My heart thumped inside my chest while it got louder with each passing beat. Sweat also crashed down my face. “Anyway, please tell me that Horatio was being impulsive and he has a psychiatric condition and forgot to take his medication or something…”
The Rabbit didn’t say anything. He didn’t have to. I had my answer before I opened my mouth.
I took my right hand to both of my eyes and wiped them while I waited a couple more minutes before speaking. “I still don’t understand why he killed her.”
“He took out a life insurance policy one month earlier.” The Rabbit’s squeaky voice lingered in the air.
Having a rabbit menace me might have even seemed whimsical if the situation wasn’t tragic. But that was the point. My life was tragic. Check that. My life wasn’t just tragic; it was a nightmare.
I opened my eyes the next morning since I didn’t have a choice. It might have been winter, but the sun’s blistering rays were still uninvited. I sat up on my bed, and it didn’t take long for me to gaze up at the ceiling. Blood still spurted out from the same spot as before.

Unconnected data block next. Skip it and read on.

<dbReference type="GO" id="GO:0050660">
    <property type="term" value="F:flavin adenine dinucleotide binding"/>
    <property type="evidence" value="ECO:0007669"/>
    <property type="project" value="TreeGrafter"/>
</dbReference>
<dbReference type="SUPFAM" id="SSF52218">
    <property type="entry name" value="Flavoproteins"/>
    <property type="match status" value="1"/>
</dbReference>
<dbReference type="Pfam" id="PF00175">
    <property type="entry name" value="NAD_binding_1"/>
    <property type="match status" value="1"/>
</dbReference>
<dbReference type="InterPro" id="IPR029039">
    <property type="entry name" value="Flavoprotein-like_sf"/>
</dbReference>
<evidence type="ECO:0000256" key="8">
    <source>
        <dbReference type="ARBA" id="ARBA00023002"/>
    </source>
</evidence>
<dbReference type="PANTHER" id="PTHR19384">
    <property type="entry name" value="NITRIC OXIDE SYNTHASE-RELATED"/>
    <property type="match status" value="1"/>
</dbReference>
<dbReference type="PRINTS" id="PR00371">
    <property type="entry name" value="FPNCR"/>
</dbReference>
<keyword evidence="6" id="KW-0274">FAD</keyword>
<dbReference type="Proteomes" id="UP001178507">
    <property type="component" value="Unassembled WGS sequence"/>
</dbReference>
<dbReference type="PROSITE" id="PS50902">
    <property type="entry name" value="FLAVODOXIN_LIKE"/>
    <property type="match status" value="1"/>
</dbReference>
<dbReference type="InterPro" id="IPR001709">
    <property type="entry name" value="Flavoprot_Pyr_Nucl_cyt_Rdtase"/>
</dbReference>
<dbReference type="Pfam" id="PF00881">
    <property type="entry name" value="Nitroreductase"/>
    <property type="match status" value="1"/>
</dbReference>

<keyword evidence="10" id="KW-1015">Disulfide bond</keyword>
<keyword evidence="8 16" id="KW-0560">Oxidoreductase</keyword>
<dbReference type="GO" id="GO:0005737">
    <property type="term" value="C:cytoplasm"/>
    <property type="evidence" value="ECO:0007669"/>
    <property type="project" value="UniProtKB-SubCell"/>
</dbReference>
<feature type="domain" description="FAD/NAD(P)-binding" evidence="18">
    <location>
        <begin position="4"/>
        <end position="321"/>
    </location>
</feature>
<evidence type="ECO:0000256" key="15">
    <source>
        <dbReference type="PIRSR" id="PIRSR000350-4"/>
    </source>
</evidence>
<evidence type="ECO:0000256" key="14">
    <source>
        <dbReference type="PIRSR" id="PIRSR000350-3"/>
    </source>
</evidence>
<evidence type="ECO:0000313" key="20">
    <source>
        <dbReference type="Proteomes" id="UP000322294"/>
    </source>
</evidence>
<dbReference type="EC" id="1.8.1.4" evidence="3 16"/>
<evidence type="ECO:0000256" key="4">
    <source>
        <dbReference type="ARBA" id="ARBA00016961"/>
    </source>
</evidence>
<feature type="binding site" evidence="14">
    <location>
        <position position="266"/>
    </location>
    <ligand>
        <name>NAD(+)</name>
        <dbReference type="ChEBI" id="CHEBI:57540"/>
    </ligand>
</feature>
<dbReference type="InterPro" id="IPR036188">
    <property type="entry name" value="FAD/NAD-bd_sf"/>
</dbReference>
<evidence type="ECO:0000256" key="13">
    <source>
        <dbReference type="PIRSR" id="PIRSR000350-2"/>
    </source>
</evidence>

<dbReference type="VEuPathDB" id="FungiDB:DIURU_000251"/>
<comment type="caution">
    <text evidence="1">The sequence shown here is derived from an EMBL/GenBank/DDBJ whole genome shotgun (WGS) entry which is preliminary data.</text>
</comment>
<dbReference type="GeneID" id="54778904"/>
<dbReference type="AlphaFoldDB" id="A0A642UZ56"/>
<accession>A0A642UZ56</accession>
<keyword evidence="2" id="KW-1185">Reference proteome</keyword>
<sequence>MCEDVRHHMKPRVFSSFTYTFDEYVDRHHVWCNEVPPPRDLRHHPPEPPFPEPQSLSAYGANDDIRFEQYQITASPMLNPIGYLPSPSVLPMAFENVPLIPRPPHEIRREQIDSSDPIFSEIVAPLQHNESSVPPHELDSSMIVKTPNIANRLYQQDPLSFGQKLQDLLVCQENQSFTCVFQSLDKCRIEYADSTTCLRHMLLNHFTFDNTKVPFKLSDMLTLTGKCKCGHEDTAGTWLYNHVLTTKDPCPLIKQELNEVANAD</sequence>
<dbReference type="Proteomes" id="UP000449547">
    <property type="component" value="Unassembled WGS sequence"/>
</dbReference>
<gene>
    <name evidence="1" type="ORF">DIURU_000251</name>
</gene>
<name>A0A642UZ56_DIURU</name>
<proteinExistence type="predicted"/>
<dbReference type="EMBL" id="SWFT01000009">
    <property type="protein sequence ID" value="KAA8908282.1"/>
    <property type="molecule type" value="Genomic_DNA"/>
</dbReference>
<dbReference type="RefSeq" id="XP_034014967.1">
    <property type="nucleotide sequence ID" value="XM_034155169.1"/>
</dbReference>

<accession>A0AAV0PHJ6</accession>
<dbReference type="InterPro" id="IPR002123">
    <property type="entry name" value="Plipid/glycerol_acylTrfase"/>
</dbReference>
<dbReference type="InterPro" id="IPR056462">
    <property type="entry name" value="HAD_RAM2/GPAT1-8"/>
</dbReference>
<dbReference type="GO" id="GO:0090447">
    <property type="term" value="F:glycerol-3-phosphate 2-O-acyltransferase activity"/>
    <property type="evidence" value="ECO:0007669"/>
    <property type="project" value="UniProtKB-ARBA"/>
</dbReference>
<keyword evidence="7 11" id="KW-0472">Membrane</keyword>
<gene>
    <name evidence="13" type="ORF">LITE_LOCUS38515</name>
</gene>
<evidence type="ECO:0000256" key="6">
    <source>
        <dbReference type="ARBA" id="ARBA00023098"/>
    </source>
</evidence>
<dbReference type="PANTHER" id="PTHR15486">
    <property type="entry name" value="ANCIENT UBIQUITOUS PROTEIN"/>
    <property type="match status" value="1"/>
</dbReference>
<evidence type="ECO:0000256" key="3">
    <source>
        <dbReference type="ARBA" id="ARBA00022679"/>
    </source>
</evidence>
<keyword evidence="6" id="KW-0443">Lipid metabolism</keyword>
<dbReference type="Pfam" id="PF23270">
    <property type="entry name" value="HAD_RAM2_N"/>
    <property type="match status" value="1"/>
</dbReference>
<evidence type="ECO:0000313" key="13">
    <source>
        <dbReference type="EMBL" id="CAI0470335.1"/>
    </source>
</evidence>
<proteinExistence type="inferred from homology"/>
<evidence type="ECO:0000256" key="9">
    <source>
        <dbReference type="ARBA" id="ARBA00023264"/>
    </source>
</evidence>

A half-devoured carrot caught resting on the floor my attention, making me almost scratch my head.
Whirling around revealed my coat from last night was on my bed. I felt the jacket and almost screamed when the dampness sent chills up my back. Having a wet jacket didn’t make any sense since I hadn’t gone anywhere the previous day. My teeth chattered, forcing my attention to the window. It was open.
The “signs” raced through my mind like a man trying to flee hell before he was swallowed up by a sea of red, yellow, and orange: a half-eaten carrot, an open window, and a damp coat? Something was off. A noise squeaked through the air. No one was there. Maybe it was all in my head. I blinked several times. The window was still open and the half -eaten carrot remained on the floor. Julian’s visit was real, which meant Horatio killed Mom. The only question was what I would do with the information now that I was armed with the truth.
But there was also a chance I could have been crazy.
Although saying I was crazy was the easy way out because I would have ignored something like this in the past. But not now.
There was no doubt about it. There were reasons for the lingering sensation in my stomach, and heartburn wasn’t one of them.